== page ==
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OBJECTIVE: To compare trends in the numbers of people with serious traffic injuries according to police statistics and hospital episode statistics (HES). DESIGN: Descriptive study based on two independent population based data sources. SETTING: Police statistics and hospital episode statistics in England. MAIN OUTCOME MEASURES: Rates of injury and death and their change over time reported in each data source, for 1996 to 2004. RESULTS: According to police statistics, rates of people killed or seriously injured on the roads fell consistently from 85.9 per 100,000 in 1996 to 59.4 per 100,000 in 2004. Over the same time, however, hospital admission rates for traffic injuries were almost unchanged at 90.0 in 1996 and 91.1 in 2004. Both datasets showed a significant reduction in rates of injury in children aged < or = 15, but the reduction in hospital admission rates was substantially less than the reduction shown in the police statistics. The definition of serious injury in police statistics includes every hospital admission; in each year, none the less, the number of admissions exceeded the number of injuries reported in the police system. CONCLUSIONS: The overall fall seen in police statistics for non-fatal road traffic injuries probably represents a fall in completeness of reporting of these injuries.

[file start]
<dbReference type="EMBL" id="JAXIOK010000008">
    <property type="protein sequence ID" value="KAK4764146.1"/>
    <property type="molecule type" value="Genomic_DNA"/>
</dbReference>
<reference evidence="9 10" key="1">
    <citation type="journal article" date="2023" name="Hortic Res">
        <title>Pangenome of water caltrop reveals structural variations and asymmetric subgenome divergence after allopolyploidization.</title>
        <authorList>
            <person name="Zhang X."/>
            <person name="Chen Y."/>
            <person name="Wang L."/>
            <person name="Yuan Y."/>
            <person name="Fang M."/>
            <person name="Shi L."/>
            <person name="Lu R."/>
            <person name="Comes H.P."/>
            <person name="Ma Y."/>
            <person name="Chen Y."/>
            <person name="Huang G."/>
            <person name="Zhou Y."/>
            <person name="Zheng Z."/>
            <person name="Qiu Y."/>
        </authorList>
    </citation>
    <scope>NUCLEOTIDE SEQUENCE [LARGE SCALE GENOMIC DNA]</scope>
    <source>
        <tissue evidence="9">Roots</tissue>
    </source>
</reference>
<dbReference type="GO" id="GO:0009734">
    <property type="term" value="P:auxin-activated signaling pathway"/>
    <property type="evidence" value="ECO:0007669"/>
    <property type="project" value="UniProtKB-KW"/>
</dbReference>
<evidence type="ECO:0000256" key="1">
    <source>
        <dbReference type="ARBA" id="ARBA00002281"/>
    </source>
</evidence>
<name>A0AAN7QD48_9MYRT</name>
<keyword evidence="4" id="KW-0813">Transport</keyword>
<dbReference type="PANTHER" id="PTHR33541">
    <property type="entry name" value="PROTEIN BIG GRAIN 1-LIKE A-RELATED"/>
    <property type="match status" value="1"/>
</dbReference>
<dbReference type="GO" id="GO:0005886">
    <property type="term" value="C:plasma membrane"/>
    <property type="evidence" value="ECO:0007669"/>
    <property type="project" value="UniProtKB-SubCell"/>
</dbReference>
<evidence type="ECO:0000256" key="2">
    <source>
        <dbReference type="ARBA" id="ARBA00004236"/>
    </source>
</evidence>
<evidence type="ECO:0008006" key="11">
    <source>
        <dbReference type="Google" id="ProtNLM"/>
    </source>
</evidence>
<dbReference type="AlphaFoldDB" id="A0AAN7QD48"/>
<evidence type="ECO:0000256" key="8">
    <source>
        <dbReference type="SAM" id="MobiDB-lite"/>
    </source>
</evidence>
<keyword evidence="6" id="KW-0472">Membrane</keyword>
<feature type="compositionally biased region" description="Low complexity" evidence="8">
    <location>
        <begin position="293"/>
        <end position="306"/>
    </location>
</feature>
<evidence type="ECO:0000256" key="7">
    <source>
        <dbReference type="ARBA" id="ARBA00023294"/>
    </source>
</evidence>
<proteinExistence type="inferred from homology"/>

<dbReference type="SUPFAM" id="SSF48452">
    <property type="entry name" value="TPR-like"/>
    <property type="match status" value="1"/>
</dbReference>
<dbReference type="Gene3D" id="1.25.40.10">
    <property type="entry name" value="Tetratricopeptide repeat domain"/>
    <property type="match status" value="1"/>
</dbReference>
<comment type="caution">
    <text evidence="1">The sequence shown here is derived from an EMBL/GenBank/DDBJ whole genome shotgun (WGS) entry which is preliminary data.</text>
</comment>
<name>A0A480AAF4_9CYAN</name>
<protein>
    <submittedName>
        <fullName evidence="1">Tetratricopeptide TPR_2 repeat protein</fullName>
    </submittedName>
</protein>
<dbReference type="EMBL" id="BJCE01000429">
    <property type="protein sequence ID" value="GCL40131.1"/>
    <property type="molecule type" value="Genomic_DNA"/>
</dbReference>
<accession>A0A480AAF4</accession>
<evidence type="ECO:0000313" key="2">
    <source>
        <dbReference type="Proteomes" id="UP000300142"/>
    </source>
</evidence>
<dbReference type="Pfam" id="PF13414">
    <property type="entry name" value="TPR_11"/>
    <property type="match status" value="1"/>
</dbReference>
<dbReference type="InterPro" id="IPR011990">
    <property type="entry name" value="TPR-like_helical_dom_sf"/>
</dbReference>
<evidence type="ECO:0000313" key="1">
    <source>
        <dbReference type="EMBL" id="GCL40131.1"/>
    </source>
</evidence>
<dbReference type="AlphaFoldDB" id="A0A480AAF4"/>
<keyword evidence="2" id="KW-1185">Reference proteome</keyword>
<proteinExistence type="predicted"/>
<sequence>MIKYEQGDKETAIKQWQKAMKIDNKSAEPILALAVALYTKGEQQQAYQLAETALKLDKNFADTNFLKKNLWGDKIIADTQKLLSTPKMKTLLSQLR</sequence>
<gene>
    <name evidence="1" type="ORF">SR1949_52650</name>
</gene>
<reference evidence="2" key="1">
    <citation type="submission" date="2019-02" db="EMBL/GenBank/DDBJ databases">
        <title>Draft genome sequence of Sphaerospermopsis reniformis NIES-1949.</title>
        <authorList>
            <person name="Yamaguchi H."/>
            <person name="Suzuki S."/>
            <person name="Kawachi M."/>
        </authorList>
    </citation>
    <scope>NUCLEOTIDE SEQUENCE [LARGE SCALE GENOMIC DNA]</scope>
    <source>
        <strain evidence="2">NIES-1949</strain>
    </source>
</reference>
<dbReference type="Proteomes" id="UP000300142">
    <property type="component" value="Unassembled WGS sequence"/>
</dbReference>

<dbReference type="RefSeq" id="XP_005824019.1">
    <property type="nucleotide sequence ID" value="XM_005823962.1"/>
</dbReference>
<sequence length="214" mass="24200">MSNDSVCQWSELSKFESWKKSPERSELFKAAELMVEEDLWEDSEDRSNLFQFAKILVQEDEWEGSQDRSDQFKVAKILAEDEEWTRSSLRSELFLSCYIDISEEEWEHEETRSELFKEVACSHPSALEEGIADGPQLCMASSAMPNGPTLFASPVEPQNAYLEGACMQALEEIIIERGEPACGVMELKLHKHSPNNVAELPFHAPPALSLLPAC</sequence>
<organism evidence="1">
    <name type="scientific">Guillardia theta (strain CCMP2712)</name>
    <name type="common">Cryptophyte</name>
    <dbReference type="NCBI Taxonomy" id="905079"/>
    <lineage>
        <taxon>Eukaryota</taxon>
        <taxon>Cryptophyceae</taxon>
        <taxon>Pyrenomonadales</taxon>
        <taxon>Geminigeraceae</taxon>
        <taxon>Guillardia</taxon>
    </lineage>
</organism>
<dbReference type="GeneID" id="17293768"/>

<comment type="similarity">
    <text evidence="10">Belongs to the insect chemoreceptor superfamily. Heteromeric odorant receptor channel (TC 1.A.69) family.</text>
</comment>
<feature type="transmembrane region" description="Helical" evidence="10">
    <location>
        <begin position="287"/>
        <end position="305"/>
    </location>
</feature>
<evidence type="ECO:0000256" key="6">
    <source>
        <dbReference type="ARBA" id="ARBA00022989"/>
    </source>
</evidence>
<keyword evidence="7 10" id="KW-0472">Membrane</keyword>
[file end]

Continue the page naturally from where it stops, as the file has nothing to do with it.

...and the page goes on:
Original publication

DOI

10.1136/bmj.38883.593831.4F

Type

Journal article

Journal

BMJ

Publication Date

08/07/2006

Volume

333

Keywords

Accidents, Traffic, Adult, Child, England, Hospitalization, Humans, Police, Safety, Wounds and Injuries